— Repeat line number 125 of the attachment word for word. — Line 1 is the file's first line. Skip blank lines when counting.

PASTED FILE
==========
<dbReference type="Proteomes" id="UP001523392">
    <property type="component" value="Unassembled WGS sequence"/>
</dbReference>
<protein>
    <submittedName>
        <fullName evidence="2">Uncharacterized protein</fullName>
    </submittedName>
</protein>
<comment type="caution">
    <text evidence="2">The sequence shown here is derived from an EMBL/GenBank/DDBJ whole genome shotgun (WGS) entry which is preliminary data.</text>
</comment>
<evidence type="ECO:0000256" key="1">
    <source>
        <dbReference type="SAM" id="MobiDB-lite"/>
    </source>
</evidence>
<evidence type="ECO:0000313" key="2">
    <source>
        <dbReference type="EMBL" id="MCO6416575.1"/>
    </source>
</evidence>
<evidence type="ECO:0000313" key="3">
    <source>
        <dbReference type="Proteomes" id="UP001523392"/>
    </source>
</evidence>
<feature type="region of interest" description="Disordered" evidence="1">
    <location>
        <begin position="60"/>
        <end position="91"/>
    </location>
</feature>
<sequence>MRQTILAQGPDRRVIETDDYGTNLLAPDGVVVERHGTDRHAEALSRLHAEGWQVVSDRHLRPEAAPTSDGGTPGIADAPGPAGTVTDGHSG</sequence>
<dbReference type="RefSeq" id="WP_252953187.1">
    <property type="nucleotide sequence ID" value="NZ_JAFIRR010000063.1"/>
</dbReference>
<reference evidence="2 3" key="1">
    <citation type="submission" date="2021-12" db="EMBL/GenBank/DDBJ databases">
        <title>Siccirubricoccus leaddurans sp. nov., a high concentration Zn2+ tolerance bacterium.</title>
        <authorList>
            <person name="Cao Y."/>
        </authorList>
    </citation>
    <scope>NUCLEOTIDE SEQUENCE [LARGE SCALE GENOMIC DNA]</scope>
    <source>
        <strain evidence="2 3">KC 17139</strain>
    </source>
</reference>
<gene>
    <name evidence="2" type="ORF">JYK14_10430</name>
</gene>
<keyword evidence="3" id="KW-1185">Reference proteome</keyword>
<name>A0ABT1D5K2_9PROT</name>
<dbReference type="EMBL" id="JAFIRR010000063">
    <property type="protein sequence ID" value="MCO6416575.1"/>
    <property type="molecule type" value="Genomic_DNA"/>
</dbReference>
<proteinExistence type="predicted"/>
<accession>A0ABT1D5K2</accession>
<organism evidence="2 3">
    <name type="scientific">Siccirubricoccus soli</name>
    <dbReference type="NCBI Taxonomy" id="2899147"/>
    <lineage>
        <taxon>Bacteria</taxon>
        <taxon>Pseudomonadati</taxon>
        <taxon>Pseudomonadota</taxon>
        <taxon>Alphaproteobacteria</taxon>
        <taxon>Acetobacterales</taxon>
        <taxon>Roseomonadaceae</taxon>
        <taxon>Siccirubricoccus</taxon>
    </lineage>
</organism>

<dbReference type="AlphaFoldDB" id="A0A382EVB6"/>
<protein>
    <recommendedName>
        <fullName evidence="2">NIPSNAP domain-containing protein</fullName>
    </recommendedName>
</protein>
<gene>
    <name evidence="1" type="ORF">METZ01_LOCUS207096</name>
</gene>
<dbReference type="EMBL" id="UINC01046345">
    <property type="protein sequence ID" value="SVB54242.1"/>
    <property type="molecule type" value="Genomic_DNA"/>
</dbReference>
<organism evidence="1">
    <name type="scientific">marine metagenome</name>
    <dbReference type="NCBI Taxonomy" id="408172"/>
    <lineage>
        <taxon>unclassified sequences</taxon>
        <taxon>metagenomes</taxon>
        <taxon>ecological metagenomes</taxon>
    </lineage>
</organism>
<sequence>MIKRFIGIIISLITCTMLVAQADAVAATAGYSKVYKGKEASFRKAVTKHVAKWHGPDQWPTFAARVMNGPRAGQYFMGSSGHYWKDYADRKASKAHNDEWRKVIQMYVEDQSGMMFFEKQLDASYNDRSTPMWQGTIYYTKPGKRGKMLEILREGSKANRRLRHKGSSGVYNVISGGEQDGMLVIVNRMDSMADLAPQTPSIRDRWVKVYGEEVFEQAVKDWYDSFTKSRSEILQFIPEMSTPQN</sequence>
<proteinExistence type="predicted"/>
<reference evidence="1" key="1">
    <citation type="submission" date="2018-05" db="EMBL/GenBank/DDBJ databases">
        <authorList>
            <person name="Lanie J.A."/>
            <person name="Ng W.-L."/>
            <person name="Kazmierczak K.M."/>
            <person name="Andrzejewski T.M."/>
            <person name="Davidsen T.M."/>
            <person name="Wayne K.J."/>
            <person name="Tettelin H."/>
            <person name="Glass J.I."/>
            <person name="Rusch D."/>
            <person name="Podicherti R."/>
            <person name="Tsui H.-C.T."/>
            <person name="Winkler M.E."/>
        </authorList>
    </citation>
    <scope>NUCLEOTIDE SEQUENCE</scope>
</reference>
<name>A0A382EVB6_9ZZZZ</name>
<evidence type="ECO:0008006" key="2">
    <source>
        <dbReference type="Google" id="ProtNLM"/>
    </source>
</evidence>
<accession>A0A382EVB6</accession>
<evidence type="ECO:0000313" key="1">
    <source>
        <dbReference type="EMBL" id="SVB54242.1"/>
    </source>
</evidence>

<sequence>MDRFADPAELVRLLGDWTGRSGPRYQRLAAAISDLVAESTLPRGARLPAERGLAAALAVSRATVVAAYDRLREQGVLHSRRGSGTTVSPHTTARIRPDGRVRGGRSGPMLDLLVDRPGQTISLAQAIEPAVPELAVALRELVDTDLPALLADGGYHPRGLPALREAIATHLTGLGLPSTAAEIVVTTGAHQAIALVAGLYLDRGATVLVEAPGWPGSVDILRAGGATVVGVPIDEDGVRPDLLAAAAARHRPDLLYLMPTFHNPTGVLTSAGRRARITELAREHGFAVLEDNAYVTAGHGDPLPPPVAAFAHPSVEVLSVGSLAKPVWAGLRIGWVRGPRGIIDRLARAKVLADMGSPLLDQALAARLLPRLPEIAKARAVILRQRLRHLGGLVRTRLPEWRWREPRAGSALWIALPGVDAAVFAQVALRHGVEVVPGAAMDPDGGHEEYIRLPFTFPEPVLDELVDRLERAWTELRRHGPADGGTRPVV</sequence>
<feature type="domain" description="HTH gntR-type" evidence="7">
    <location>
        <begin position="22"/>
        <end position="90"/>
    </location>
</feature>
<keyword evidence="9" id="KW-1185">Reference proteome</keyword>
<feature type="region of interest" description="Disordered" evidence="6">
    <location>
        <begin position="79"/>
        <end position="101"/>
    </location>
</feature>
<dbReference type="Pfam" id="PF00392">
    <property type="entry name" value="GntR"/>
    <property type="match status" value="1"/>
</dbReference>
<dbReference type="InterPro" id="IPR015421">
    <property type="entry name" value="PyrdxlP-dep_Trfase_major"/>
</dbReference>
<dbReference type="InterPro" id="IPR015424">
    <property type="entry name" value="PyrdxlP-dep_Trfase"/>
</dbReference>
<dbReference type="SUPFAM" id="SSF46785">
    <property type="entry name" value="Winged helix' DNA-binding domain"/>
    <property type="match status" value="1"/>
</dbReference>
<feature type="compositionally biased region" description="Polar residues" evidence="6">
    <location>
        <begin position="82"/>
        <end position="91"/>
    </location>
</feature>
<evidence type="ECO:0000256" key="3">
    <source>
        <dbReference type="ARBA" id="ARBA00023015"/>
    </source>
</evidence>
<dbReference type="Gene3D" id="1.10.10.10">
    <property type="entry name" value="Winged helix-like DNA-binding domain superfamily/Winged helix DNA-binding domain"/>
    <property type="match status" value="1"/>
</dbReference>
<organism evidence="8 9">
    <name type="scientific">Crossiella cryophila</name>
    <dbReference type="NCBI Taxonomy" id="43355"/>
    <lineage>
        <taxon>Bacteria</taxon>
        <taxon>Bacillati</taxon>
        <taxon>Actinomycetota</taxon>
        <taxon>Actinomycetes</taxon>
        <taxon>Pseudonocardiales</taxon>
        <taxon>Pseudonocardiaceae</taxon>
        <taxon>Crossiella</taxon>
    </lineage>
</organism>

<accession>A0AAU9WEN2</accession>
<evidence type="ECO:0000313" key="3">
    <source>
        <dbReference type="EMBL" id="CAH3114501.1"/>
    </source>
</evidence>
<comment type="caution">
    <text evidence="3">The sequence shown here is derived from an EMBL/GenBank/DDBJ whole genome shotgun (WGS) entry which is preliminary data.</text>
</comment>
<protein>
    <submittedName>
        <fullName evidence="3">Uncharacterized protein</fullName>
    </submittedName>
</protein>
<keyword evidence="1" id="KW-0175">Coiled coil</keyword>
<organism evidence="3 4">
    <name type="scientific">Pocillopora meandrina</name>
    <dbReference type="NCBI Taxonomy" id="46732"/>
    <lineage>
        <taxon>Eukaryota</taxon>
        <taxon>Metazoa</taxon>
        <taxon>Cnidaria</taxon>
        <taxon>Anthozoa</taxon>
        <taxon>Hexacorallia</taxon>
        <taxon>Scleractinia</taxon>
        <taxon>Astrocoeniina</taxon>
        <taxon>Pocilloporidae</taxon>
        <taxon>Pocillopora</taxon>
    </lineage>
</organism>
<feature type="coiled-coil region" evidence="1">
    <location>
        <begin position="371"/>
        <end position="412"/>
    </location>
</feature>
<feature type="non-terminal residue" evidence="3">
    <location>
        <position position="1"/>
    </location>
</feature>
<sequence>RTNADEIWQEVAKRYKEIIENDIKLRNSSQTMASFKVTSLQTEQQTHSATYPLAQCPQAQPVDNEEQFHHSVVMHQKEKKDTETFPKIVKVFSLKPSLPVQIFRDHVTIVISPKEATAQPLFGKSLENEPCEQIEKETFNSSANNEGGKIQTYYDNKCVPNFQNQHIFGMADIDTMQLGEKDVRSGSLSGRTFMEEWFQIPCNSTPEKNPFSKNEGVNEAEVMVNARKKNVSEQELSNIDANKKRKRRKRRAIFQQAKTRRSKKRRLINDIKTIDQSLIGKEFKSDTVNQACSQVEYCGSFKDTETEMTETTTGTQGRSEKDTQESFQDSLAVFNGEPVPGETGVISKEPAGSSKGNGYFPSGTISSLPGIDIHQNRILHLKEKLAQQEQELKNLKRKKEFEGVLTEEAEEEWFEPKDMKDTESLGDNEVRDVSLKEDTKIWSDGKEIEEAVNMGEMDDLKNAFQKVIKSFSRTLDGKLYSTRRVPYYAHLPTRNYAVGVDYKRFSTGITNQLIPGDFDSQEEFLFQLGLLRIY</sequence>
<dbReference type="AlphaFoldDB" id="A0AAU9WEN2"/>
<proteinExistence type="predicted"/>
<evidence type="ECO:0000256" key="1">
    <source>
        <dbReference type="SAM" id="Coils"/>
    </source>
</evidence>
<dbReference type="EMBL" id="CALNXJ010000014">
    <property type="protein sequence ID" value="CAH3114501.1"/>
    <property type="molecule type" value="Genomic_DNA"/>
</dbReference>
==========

        <dbReference type="EMBL" id="SVB54242.1"/>